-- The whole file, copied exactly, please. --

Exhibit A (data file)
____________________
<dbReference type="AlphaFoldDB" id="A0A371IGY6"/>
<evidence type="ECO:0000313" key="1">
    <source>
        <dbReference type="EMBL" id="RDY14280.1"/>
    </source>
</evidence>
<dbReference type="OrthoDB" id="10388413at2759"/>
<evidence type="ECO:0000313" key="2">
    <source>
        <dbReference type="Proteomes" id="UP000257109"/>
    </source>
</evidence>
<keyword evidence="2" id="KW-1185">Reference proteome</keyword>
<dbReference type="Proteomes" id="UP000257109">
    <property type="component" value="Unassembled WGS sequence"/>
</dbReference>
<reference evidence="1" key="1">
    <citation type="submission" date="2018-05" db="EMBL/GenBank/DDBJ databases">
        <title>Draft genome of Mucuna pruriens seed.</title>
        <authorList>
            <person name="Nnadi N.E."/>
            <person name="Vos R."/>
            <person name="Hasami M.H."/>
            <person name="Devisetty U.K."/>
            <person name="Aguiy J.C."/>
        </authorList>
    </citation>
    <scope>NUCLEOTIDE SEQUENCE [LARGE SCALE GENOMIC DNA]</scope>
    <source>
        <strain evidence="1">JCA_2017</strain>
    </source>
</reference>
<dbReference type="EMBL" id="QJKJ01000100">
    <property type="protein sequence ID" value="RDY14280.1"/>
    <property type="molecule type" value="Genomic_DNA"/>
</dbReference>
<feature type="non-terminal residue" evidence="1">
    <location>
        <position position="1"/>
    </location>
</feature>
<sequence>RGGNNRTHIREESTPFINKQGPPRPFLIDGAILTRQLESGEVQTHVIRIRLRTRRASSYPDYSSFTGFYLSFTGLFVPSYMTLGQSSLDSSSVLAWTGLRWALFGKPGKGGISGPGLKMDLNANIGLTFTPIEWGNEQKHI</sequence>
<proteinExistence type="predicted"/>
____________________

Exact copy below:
<dbReference type="AlphaFoldDB" id="A0A371IGY6"/>
<evidence type="ECO:0000313" key="1">
    <source>
        <dbReference type="EMBL" id="RDY14280.1"/>
    </source>
</evidence>
<dbReference type="OrthoDB" id="10388413at2759"/>
<evidence type="ECO:0000313" key="2">
    <source>
        <dbReference type="Proteomes" id="UP000257109"/>
    </source>
</evidence>
<keyword evidence="2" id="KW-1185">Reference proteome</keyword>
<dbReference type="Proteomes" id="UP000257109">
    <property type="component" value="Unassembled WGS sequence"/>
</dbReference>
<reference evidence="1" key="1">
    <citation type="submission" date="2018-05" db="EMBL/GenBank/DDBJ databases">
        <title>Draft genome of Mucuna pruriens seed.</title>
        <authorList>
            <person name="Nnadi N.E."/>
            <person name="Vos R."/>
            <person name="Hasami M.H."/>
            <person name="Devisetty U.K."/>
            <person name="Aguiy J.C."/>
        </authorList>
    </citation>
    <scope>NUCLEOTIDE SEQUENCE [LARGE SCALE GENOMIC DNA]</scope>
    <source>
        <strain evidence="1">JCA_2017</strain>
    </source>
</reference>
<dbReference type="EMBL" id="QJKJ01000100">
    <property type="protein sequence ID" value="RDY14280.1"/>
    <property type="molecule type" value="Genomic_DNA"/>
</dbReference>
<feature type="non-terminal residue" evidence="1">
    <location>
        <position position="1"/>
    </location>
</feature>
<sequence>RGGNNRTHIREESTPFINKQGPPRPFLIDGAILTRQLESGEVQTHVIRIRLRTRRASSYPDYSSFTGFYLSFTGLFVPSYMTLGQSSLDSSSVLAWTGLRWALFGKPGKGGISGPGLKMDLNANIGLTFTPIEWGNEQKHI</sequence>
<proteinExistence type="predicted"/>